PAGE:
No abstract text is available yet for this article.
June 1, 2018: Tree Physiology
Ali Zohaib, Tahira Tabassum, Abdul Jabbar, Shakeel Ahmad Anjum, Tasawer Abbas, Azhar Mehmood, Sohail Irshad, Muhammad Kashif, Mohsin Nawaz, Naila Farooq, Irfan Rasool Nasir, Tassadduq Rasool, Mubashar Nadeem, Riaz Ahmad
Seed nutrients reserves have direct relationship with seed functional traits and influence offspring performance. Effects of plant density, foliage boron (B) nutrition and mepiquat chloride (MC) growth regulation on seed nutrients reserves, seed mass and production, and emergence and offspring growth traits of cotton were studied in two years field experiment. Seed nutrients reserves and seed mass were decreased at higher maternal plant density relative to lower plant density with concomitant decrease in emergence and offspring seedling growth...
May 21, 2018: Scientific Reports
Charlotte Jensen, Michael Ørsted, Torsten Nygaard Kristensen
Habitat fragmentation and small population sizes can lead to inbreeding and loss of genetic variation, which can potentially cause inbreeding depression and decrease the ability of populations to adapt to altered environmental conditions. One solution to these genetic problems is the implementation of genetic rescue, which re-establishes gene flow between separated populations. Similar techniques are being used in animal and plant breeding to produce superior production animals and plants. To optimize fitness benefits in genetic rescue programs and to secure high yielding domestic varieties in animal and plant breeding, knowledge on the genetic relatedness of populations being crossed is imperative...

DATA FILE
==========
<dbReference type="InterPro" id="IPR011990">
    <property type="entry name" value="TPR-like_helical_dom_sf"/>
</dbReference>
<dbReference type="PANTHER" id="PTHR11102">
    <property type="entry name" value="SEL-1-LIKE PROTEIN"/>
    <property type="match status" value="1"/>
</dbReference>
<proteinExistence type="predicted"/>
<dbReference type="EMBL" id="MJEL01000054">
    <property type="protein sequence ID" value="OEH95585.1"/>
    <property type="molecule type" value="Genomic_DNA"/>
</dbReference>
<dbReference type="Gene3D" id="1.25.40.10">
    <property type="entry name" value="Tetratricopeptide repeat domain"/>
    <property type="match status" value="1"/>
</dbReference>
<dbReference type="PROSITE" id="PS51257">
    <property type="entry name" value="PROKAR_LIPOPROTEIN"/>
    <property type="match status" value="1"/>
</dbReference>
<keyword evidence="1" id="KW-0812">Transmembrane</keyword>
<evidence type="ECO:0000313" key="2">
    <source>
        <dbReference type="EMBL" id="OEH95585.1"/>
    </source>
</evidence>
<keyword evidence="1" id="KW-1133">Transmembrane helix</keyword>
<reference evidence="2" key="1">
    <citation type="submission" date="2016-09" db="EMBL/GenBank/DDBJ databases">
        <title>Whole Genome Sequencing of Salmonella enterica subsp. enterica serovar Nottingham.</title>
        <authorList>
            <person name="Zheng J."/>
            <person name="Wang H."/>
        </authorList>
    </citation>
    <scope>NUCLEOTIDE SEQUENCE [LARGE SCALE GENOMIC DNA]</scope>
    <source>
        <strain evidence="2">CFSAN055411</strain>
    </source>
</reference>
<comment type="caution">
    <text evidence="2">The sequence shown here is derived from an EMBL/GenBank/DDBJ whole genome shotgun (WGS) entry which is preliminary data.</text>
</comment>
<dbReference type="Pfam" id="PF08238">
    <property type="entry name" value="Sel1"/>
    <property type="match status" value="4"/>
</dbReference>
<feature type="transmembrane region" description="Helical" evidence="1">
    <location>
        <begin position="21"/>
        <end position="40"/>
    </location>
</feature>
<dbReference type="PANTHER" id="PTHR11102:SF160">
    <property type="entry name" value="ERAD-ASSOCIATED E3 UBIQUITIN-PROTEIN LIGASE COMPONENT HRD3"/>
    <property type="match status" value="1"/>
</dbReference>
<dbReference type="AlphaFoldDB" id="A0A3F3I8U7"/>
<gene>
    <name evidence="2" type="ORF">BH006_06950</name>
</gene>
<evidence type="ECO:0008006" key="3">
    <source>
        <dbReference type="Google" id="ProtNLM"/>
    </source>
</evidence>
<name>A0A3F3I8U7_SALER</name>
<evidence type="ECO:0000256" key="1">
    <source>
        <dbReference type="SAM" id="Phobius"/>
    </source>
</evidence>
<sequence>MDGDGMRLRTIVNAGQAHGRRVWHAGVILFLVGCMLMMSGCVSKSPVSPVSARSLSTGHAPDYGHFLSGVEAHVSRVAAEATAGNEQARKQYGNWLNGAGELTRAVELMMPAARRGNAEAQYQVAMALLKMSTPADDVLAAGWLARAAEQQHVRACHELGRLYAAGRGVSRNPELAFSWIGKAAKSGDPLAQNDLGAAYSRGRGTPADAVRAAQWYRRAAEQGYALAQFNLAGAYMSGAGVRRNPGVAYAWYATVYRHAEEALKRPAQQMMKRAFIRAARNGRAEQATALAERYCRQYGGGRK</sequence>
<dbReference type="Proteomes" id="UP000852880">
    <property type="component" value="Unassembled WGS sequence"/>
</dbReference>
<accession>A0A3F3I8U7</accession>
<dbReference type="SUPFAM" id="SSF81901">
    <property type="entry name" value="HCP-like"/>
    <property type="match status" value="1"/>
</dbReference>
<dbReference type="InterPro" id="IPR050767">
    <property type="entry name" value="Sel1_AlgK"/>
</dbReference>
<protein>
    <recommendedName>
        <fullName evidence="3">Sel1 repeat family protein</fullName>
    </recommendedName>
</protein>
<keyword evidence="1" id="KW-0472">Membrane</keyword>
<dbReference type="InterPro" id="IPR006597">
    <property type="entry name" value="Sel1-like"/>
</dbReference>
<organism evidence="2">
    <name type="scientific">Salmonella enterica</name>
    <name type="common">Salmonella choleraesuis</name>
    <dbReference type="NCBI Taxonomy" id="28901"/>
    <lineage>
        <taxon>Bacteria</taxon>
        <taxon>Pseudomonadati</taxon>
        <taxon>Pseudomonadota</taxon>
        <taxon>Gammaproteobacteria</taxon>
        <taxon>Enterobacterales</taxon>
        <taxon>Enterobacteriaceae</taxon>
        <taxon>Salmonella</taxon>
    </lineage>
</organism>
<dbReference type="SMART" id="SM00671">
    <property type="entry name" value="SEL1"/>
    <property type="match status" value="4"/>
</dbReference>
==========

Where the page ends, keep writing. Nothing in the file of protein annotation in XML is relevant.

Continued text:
May 14, 2018: Genetica
Pedro Lanzas, Francisco Perfectti, Manuel A Garrido-Ramos, Carmelo Ruíz-Rejón, Mónica González-Sánchez, María Puertas, Juan Pedro M Camacho
B chromosomes have been reported in about 15% of eukaryotes, but long-term dynamics of B chromosomes in a single natural population has rarely been analyzed. Prospero autumnale plants collected in 1981 and 1983 at Cuesta de La Palma population had shown the presence of B chromosomes. We analyze here seven additional samples collected between 1987 and 2015, and show that B frequency increased significantly during the 1980s and showed minor fluctuations between 2005 and 2015. A mother-offspring analysis of B chromosome transmission, at population level, showed significant drive on the male side (kB  = 0...
May 9, 2018: Evolution; International Journal of Organic Evolution
Dan G Bock, Michael B Kantar, Celine Caseys, Remi Matthey-Doret, Loren H Rieseberg
Invasion success of species introduced to novel environments may be facilitated by adaptive evolution and by phenotypic plasticity. Here we investigate the independent and joint contribution of both mechanisms as drivers of invasiveness in the perennial sunflower Helianthus tuberosus. We show that invasive genotypes have multiple origins, and that invasive spread was facilitated by the repeated evolution of extreme values in a single trait, clonality. In line with genetic accommodation theory, we establish that this evolutionary transition occurred by refining a preexisting plastic response of clonality to water availability...
June 2018: Nature Ecology & Evolution
Feng Cheng, Jian Wu, Xu Cai, Jianli Liang, Michael Freeling, Xiaowu Wang